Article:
At approximately 0545 this morning, a streak lit up the morning sky above Hampton Roads, Virginia. Many saw it. Few knew exactly what it was. Calls were made to various and sundry TV and radio stations.
So the local weatherman intelligently theorizes that it was something entering/reentering the Earth’s atmosphere because the vapor trail was illuminated by the sun even though sun rise had yet to occur here. Factoring the time to sunrise and the circumference of the Earth, he estimated that the trail was approximately 13 miles up.
Pretty intelligent guy save for the fact that he kept referring to the object as a comet.
Hey rain-boy! Thanks for proving you idiocy!
I’m writing a script based on a film we made on super-8 just after we got out of high school. We plan to make it into a bizarre feature-length comedy/horror. Here’s some dialog as Fred Sadizmo picks up the phone:
SADIZMO: Hello, yes? Brazen Flats Sheriff’s Station. Medical Examiner Fred Sadizmo speaking. Uh-huh. A meteor? Where? You know it’s called a meteorite if it hits the ground. That’s right, “meteorite”. Yes, I’m sure. Okay, I’ll tell the Sheriff Ruffman. Thanks for the call.
(sorry, but I think that anyone (myself included) who tries to pass themselves off as as expert on something they are NOT an expert on is a fool…)
nitpick…it was probably a “meteor” (a meteorite reaches the ground)…or maybe a “fireball” (a particularly bright meteor) since so many people saw it.
“a comet”…tee hee. Well, at least he tried to be scientific about it and didn’t just start yelling “UFO! UFO!” or “all hail our new ant overlords” (Simpsons reference there).
“13 miles up”…interesting guess. But probably 3-5 times too low.
Now, are those the ones that go from the ground up or from the ceiling down?
Um, is there any strict reason it couldn’t have been a comet?
It’s not accurate to call a spacegoing chunk of ice that enters the earth’s atmosphere a “meteor,” is it? I thought meteors had to be made of rock. If it were made of ice, why shouldn’t it be called a comet?
According to a spokesperson at NORAD, the object was a piece of space junk. Probably a spent rocket.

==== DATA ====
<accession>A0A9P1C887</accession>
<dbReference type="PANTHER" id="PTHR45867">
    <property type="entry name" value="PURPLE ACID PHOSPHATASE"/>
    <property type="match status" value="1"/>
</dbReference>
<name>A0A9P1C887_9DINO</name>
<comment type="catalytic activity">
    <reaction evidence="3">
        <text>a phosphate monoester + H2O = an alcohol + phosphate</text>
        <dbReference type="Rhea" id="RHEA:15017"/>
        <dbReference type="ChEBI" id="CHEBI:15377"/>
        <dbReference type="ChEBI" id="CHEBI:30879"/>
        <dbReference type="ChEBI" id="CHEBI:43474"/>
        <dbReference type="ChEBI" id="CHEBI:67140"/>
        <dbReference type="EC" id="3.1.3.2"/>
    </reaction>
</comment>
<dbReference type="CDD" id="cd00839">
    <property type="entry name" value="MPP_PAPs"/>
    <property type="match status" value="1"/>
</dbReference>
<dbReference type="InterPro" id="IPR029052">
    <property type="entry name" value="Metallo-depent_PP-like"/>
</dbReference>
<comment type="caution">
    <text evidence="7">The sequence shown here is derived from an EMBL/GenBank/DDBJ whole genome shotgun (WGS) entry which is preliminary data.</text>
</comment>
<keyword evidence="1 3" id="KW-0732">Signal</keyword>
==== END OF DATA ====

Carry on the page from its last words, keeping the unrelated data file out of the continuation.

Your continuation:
Latest report from WTOP- it was a discarded booster stage from a Russian rocket. The satellite that said rocket had put up long ago fell out of orbit; it’s only now that the booster stage is getting around to falling out of orbit.
Here’s my beef. How is it that every time a dog farts there’s 20 people videotaping it to mail it in to some show, but when a Big Honkin’ Piece of Stuff Falls Out of the Ghoddammed Sky, no one can get a shot of it.
There don’t appear to be any pictures of this thing, or of the bolides that fell east and west in the U.S. within the past couple months.
Please tell me that it wasn’t Craig Moeller on WVEC (ch 13) that made this gaffe.
He’s an astronomy buff. That kind of blunder could force other astronomers to come and forcibly remove his telescope.
teehee… dog farts is funny!
According to Merriam-Webster:
Pronunciation: 'mE-tE-&r, -"or
1 : an atmospheric phenomenon (as lightning or a snowfall)
2 a : any of the small particles of matter in the solar system that are directly observable only by their incandescence from frictional heating on entry into the atmosphere b : the streak of light produced by the passage of a meteor
So, whether it was a rock, a chunk of ice, a rocket booster, or Superman (“small particles of matter” being relative in size to, say, the Moon), it’s a meteor.
But if it misses, it’s called a meteorwrong.
The timing is amazing! I just stumbled across this on the Bad Astronomers site.
What amazes me about incidents like this is not whether or not people videotape it, but the fact that hundreds of people will call the police, fire dept., air traffic control, whatever, to report it. I see lots of meteors (I saw one that streaked across about 1/3 of the sky a few weeks ago–a really brilliant and interesting sight), but I never feel like calling someone in an official capacity and saying…what? Actually, I don’t even know what they think they’re reporting. UFOs? A crashing airplane? The Iraqi Air Force? What? I mean, I just see the thing and say, “A meteor. Cool.” What’s with these people?
thinksnow, the mites go up and the tights come down
[sub]yes, yes, i know it’s not spelled “tights” but it’s just not as funny the other way, now, is it?[/sub]
I wonder the same thing, Malchats. (Is that French for “Bad Kitties”?) The same thing happens here whenever there is a large earthquake. People call the police, fire department, television stations, radio stations, etc. and say, “We had an easthquake!” Duh! We felt it!
I hate it when women come home and catch me looking through their underpants drawer and insist on calling the police.